Q. How Should I Handle My Pain?
A. Firstly, we have to understand that this pain that is there is not just yours. It’s not “your” pain or “my” pain. As soon as it’s “my” pain then it’s part of my personal identity. As soon as it’s part of my personal identity then it’s difficult to shift. Why? Because the person who is trying to get rid of it is the person who has the pain as part of their personal identity. It’s like trying to freeze water with ice. So once we release the pain from our personal identity we can begin to handle it in a much better way. How we do this is like this: Without trying to compare the severity or intensity of the pain you are experiencing with that of others, look at the suffering others are going through also. Notice that the reasons are manifold, yet the pain itself is the same. The experience of pain, the sensations of pain, the sadness, the longing, the loss… It’s the same regardless of circumstance, regardless of the person feeling it. Recognise that pain is the same across the board, without exception and then the only natural result is to release it from your personal identity. This happens because you realise that it’s not a unique feeling, this pain. Maybe the circumstance is unique, maybe the personality construct or the general life situation is unique. But the pain itself is not yours. How can it be when 7 billion odd other humans are experiencing the same thing?
When you have released it from your personal identity, no longer is the pain trying to look at itself without a mirror. If you think you are someone who is, let’s say a “depressed person” and you look in the mirror and all you see is this depressed person then are you seeing yourself or are you misunderstanding yourself? Are you seeing yourself or are you seeing something which has been added onto yourself, after the fact. Yes, there is pain. There is depression, this is understandable. But is that all you are? If it is all you are then how can you be noticing that it is you? If you were just depressed or sad or anxious or betrayed then you would not say “I am depressed” or “I have been betrayed” and so on. Who is this “I” you are referring to? When you realise that this “I”,whatever it is, must exist before any circumstance or state then it’s very clear that we are not only the pain we are experiencing.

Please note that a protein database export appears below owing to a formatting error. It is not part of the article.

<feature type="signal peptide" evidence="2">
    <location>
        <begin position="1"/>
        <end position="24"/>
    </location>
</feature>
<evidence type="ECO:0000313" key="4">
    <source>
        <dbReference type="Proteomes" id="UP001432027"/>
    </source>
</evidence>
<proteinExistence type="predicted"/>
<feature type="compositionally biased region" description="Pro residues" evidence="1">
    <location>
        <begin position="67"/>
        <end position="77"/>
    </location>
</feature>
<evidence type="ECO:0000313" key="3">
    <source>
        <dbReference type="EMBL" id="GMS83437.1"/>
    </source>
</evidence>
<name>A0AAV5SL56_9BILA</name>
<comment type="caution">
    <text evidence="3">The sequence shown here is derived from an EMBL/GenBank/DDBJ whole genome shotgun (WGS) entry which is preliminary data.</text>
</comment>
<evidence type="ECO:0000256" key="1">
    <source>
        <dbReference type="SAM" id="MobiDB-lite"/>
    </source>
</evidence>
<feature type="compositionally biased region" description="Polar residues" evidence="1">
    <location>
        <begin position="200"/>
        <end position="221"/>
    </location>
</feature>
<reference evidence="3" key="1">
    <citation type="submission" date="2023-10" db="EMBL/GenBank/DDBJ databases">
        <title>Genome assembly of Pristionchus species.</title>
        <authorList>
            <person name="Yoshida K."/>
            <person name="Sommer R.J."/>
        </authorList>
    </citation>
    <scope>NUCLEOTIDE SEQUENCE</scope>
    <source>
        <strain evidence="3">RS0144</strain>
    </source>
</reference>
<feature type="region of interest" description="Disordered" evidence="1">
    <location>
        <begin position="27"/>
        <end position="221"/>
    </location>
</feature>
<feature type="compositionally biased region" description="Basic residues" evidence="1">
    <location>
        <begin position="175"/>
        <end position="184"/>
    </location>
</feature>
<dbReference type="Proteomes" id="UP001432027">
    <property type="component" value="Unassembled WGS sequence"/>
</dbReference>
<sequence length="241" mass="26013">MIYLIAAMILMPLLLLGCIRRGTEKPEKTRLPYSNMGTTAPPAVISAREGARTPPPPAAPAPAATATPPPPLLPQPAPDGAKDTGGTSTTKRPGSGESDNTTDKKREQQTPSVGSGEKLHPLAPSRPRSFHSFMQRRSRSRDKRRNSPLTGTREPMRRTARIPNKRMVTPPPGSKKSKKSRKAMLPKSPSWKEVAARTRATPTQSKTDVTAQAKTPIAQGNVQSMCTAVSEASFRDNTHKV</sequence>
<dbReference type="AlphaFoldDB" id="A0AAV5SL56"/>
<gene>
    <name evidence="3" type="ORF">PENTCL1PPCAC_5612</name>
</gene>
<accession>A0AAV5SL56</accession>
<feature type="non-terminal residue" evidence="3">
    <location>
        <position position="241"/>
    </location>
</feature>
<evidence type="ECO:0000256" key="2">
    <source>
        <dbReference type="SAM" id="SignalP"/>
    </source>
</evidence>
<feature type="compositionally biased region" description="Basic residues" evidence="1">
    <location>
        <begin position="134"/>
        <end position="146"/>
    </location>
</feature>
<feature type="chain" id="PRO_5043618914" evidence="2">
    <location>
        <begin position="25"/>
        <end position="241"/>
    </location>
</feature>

Secondly, when we understand that we are not this pain, we see that also sometimes other feelings come. Sometimes we are happy and other times we are in pain. Yet, there is something consistently present regardless of circumstance. There is something within you, it seems, which is always there regardless of what feeling is being felt. We say, “I am sad”, “I am happy”. What is this “I”? What is always there regardless of the circumstance?
The issue is that all of these happenings transpire within some greater whole, for lack of a better term. Happiness comes and goes within something. Pain comes and goes within something. Like the baby birds and their mother’s nest. While the chicks are in the nest, they give the nest context, necessity. If the mother of the nest decides that one chick, who has been mischievous, should not be in the nest anymore then she is neglecting the journey that this baby bird has come on to get to this point. Likewise, if she showers one of the chicks with affection then she bloats its significance. If, rather, the mother bird meets both chicks with their commonality in mind then neither is neglected. In time, when they are ready, the chicks will leave the nest of their own accord.
If we try to throw out all the pain then we are neglecting the fact that it is there. If we glorify the feelings we like then we bloat their significance and actually do ourselves a disservice. Much better than trying to get rid of the pain and capitalise on the nice feelings, is to reconcile the two. All our feelings occur within the same space. They are all part of some greater whole. If we treat the feelings superficially, based only on whether we like the sensations or not, then we neglect their true nature. If we turn and face the feeling, whatever it is, painful or not, and acknowledge it, accept it and notice how regardless of what feeling is coming up there is always something constant which is present during every different feeling, then we are no longer throwing the naughty chick out of the nest.
So, in this way, how to “handle your pain” becomes how to “recognise pain as God”. If you don’t like the word “God”, replace it with whatever doesn’t drive you crazy. Tao, the self, the universe, whatever. When this recognition occurs, the sharpness and the poignancy of pain is reduced. Instead, pain takes its rightful place as one of many, many sensations which we experience as humans. It doesn’t go away forever. Like all feelings, it comes and goes. It grows and swells and fades. This is part of a natural unfolding which is an unavoidable part of the apparent transpiration of form.
[Taken from a recent conversation between Andey Fellowes and a fellow spiritual seeker]